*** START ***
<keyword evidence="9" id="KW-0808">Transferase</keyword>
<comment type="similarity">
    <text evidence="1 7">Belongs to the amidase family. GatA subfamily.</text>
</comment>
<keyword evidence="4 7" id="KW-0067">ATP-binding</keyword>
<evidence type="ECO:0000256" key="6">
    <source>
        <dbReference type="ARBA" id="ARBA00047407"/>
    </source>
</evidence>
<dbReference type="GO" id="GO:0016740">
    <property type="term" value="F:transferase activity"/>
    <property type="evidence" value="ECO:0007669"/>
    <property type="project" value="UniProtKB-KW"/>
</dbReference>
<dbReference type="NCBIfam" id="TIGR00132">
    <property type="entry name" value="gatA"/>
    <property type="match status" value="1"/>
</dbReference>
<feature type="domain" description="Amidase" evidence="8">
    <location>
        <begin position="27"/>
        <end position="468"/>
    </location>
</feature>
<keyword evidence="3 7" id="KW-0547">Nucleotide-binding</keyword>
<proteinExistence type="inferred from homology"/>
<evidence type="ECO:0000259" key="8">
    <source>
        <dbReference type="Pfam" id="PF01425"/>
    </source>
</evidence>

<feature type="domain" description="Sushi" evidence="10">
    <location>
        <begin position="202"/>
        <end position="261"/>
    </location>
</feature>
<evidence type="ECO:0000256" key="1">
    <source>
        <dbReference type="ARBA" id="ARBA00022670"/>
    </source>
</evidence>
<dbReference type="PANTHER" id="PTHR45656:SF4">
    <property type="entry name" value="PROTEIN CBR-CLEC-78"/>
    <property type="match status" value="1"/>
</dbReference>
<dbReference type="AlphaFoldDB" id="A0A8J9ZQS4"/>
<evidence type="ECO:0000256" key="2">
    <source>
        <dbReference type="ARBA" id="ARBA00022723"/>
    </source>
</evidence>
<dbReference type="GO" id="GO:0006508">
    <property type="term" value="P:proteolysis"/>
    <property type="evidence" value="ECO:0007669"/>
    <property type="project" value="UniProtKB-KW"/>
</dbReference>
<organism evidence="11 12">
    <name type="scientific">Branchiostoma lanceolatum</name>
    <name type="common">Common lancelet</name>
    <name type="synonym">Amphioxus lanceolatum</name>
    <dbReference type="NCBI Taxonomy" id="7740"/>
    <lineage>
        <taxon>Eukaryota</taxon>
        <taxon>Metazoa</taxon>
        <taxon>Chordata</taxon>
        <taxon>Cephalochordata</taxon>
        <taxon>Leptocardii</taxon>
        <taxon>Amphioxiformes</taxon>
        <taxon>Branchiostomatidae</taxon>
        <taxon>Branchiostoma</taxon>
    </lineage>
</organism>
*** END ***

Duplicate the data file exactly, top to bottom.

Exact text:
<keyword evidence="9" id="KW-0808">Transferase</keyword>
<comment type="similarity">
    <text evidence="1 7">Belongs to the amidase family. GatA subfamily.</text>
</comment>
<keyword evidence="4 7" id="KW-0067">ATP-binding</keyword>
<evidence type="ECO:0000256" key="6">
    <source>
        <dbReference type="ARBA" id="ARBA00047407"/>
    </source>
</evidence>
<dbReference type="GO" id="GO:0016740">
    <property type="term" value="F:transferase activity"/>
    <property type="evidence" value="ECO:0007669"/>
    <property type="project" value="UniProtKB-KW"/>
</dbReference>
<dbReference type="NCBIfam" id="TIGR00132">
    <property type="entry name" value="gatA"/>
    <property type="match status" value="1"/>
</dbReference>
<feature type="domain" description="Amidase" evidence="8">
    <location>
        <begin position="27"/>
        <end position="468"/>
    </location>
</feature>
<keyword evidence="3 7" id="KW-0547">Nucleotide-binding</keyword>
<proteinExistence type="inferred from homology"/>
<evidence type="ECO:0000259" key="8">
    <source>
        <dbReference type="Pfam" id="PF01425"/>
    </source>
</evidence>

<feature type="domain" description="Sushi" evidence="10">
    <location>
        <begin position="202"/>
        <end position="261"/>
    </location>
</feature>
<evidence type="ECO:0000256" key="1">
    <source>
        <dbReference type="ARBA" id="ARBA00022670"/>
    </source>
</evidence>
<dbReference type="PANTHER" id="PTHR45656:SF4">
    <property type="entry name" value="PROTEIN CBR-CLEC-78"/>
    <property type="match status" value="1"/>
</dbReference>
<dbReference type="AlphaFoldDB" id="A0A8J9ZQS4"/>
<evidence type="ECO:0000256" key="2">
    <source>
        <dbReference type="ARBA" id="ARBA00022723"/>
    </source>
</evidence>
<dbReference type="GO" id="GO:0006508">
    <property type="term" value="P:proteolysis"/>
    <property type="evidence" value="ECO:0007669"/>
    <property type="project" value="UniProtKB-KW"/>
</dbReference>
<organism evidence="11 12">
    <name type="scientific">Branchiostoma lanceolatum</name>
    <name type="common">Common lancelet</name>
    <name type="synonym">Amphioxus lanceolatum</name>
    <dbReference type="NCBI Taxonomy" id="7740"/>
    <lineage>
        <taxon>Eukaryota</taxon>
        <taxon>Metazoa</taxon>
        <taxon>Chordata</taxon>
        <taxon>Cephalochordata</taxon>
        <taxon>Leptocardii</taxon>
        <taxon>Amphioxiformes</taxon>
        <taxon>Branchiostomatidae</taxon>
        <taxon>Branchiostoma</taxon>
    </lineage>
</organism>